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Professor Stephen A. Ross, Inventor of Arbitrage Pricing Theory, Dies at 73

Ross, who joined MIT Sloan in 1997, relished the practical use of finance theory

Stephen A. RossStephen A. Ross

MIT Sloan Professor Stephen A. Ross, inventor of the arbitrage pricing theory and a foundational member of the practice of modern finance, died Friday, March 3, 2017. He was 73. Ross, the Franco Modigliani Professor of Financial Economics, was best known for his arbitrage pricing theory, developed in 1976. The theory, commonly known as APT, is used to identify and exploit mispriced assets by tracking a number of macroeconomic factors. It serves as a framework for analyzing risks and returns. The APT is widely applied in investment management practice today. Ross is also responsible for the economic theory of agency and was the co-creator of the Cox-Ingersoll-Ross model of pricing government bonds and the binomial model for pricing options.

Those theories and models are cornerstones of neoclassical finance, a field which Ross pioneered and defended in a 2004 book of the same name. MIT Sloan Professor Leonid Kogan, a former student, co-authored the behavioral economics-based “The Price Impact and Survival of Irrational Traders” in the Journal of Finance with Ross in 2006.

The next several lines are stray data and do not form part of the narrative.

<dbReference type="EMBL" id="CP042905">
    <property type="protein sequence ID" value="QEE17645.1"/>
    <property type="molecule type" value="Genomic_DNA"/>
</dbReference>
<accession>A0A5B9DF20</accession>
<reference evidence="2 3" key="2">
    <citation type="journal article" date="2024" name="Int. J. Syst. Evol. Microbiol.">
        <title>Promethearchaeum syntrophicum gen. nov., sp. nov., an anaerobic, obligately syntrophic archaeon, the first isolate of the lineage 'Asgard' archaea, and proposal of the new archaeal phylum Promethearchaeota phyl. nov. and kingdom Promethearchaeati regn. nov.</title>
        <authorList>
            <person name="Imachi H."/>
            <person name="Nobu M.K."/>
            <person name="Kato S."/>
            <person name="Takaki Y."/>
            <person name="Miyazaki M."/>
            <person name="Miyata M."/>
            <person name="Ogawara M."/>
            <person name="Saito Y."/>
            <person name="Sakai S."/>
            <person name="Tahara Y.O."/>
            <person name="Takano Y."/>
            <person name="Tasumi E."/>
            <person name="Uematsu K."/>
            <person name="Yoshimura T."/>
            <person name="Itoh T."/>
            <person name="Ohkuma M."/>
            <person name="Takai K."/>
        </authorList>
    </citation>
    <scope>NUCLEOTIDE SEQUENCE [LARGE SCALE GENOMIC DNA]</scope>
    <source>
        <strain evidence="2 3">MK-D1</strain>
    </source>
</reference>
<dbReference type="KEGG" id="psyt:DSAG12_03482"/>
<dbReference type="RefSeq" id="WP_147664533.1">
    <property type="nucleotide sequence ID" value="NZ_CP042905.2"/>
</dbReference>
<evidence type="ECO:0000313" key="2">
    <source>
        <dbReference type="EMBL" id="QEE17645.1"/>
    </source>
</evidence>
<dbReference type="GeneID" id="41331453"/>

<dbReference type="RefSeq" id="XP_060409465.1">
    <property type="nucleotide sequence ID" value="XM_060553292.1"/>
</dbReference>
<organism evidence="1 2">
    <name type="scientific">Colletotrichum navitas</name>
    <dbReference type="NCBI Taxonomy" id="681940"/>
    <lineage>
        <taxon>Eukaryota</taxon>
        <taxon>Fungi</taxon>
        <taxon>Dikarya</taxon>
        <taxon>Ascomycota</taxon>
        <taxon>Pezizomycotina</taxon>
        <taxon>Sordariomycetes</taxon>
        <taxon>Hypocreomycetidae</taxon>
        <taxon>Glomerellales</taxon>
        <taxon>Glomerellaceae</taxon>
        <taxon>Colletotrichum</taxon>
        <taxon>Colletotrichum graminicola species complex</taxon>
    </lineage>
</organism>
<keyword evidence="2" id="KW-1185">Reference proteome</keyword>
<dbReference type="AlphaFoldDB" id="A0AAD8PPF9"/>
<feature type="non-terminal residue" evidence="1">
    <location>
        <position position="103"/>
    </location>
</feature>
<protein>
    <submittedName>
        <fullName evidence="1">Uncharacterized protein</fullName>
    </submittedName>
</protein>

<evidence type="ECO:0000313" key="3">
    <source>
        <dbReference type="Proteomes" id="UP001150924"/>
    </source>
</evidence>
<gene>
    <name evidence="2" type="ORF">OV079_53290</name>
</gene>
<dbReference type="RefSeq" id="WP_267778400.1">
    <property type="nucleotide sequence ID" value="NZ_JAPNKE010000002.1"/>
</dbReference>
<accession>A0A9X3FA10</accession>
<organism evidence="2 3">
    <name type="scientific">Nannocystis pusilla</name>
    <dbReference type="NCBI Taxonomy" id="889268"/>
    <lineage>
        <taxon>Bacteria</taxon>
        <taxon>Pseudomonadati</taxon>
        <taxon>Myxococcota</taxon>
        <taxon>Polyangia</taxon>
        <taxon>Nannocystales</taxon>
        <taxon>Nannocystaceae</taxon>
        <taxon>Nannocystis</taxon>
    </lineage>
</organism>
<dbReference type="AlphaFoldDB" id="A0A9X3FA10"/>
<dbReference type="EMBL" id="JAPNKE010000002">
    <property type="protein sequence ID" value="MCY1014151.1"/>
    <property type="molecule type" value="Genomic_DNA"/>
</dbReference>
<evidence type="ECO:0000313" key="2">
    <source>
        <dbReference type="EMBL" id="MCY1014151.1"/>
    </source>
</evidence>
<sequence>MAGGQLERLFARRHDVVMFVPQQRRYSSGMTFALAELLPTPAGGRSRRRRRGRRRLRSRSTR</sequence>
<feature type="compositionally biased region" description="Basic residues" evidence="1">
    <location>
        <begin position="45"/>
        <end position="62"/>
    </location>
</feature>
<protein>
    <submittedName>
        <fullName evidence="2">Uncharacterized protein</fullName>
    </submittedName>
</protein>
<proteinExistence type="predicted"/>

“Steve was a scholar. If the model tells you otherwise and the results go against his beliefs, he updates his beliefs,” Kogan said. “His main position wasn’t dogmatic. He was trying to get to the truth.”

More recently, Ross developed the recovery theorem, which allows the separation of probability distribution and risk aversion to forecast returns from state prices. His current research “focused on applying the recovery theorem to existing option pricing data, extending the recovery approach to fixed income markets, and using options to improve the performance of institutional portfolios,” according to his biography on MIT Sloan’s website.

“Steve Ross will be remembered as an intellectual giant,” MIT Sloan Dean David Schmittlein wrote in a message to the MIT Sloan community. “What is known today about the science of finance and its application owes much to Steve’s pioneering work, ranging from asset pricing to investment management to corporate finance. Steve did not believe in narrow specialization and intellectual boundaries. It is difficult to imagine the discipline of modern finance without Steve’s contributions.”

“Steve Ross was one of the giants of modern finance with a razor-sharp intellect and a heart of gold,” said MIT Sloan Professor Andrew W. Lo. “The cold, hard logic of his mathematical theories stood in sharp contrast to the warmth of his personality. He was more humanist than financial economist, and was deeply connected in so many communities that would rightly claim Steve as their own. This is an enormous loss to MIT and the world.”